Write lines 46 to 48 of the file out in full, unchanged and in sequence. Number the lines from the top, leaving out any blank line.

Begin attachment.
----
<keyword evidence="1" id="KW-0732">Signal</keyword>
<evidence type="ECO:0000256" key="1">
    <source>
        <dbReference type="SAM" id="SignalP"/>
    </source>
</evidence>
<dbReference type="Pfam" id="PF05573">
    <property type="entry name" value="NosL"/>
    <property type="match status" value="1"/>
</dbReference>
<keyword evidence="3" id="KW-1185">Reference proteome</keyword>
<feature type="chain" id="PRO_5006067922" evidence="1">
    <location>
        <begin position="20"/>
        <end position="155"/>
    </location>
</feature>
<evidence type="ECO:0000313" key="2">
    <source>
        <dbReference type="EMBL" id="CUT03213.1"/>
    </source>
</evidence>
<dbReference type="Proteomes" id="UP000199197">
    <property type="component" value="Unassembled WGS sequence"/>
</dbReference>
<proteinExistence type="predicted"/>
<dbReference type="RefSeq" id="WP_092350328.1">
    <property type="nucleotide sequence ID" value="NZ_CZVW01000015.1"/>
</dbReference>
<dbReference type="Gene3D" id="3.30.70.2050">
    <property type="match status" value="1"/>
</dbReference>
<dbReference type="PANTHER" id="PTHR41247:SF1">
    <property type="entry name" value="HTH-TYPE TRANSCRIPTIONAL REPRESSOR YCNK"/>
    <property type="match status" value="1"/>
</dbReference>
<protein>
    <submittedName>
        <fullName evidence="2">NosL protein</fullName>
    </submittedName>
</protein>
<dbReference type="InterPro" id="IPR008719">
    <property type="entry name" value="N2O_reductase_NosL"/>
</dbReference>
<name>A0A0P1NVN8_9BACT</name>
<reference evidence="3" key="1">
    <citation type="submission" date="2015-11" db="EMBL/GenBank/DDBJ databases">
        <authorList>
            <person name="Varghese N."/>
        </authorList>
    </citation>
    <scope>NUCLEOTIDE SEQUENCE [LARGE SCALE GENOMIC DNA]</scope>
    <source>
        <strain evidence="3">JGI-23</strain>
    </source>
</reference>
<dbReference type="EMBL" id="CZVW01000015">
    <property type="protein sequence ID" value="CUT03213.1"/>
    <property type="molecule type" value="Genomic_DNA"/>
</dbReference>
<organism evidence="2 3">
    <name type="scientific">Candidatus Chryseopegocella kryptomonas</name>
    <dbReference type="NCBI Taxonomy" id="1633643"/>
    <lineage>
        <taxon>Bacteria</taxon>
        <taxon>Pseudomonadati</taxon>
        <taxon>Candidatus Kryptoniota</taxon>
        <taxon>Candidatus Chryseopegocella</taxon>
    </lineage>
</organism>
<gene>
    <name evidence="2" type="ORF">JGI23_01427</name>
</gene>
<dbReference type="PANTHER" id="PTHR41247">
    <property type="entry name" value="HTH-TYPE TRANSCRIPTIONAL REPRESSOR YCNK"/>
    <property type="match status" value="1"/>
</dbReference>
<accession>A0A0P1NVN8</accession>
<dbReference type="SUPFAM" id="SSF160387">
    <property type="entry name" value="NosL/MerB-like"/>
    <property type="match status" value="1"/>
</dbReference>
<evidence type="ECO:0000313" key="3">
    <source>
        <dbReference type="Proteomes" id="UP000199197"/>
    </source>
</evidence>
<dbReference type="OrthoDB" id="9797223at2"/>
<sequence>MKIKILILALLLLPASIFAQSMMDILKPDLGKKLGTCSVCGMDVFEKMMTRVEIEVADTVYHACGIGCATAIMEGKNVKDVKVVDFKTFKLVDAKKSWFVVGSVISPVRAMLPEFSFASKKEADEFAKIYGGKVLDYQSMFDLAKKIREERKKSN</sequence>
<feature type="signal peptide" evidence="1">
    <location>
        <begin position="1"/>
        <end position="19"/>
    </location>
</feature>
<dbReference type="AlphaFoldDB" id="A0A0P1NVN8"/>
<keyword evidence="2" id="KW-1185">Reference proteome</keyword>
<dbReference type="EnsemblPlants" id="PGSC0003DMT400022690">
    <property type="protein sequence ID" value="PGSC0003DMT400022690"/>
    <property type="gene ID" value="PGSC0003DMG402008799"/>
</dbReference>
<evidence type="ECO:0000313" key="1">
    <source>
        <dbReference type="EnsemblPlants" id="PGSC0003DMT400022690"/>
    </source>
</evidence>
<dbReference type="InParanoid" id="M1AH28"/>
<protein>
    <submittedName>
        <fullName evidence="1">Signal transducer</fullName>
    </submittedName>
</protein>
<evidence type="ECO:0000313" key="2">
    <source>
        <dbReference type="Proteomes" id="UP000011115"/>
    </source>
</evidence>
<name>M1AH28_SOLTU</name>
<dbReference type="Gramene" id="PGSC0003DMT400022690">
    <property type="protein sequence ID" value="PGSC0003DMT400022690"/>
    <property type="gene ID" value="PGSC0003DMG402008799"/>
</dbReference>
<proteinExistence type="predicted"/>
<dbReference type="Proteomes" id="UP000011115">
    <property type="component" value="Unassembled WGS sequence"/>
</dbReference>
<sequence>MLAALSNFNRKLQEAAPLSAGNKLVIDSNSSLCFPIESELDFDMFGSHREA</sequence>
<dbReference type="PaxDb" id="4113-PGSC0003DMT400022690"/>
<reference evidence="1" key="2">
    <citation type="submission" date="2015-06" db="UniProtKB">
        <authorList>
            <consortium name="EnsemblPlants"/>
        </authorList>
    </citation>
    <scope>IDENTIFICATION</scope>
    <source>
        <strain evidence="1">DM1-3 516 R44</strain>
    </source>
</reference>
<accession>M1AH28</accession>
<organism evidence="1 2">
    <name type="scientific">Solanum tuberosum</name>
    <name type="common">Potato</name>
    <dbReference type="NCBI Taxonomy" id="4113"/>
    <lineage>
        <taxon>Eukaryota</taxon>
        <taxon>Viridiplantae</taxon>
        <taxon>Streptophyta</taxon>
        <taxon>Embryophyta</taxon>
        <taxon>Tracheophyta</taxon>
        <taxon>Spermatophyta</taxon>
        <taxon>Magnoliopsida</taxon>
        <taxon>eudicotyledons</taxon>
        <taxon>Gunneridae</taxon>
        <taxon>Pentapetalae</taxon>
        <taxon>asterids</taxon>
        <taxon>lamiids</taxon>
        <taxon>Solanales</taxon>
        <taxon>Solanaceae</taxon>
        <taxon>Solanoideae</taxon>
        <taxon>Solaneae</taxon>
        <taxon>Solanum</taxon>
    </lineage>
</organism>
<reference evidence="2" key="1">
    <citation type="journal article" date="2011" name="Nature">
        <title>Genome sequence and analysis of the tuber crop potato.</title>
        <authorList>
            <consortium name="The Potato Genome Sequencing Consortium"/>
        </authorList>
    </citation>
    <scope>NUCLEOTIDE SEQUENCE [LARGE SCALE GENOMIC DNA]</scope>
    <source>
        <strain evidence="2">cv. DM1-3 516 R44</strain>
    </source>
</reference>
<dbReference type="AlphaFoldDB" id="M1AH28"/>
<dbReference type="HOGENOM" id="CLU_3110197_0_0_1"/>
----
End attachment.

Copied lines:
<reference evidence="3" key="1">
    <citation type="submission" date="2015-11" db="EMBL/GenBank/DDBJ databases">
        <authorList>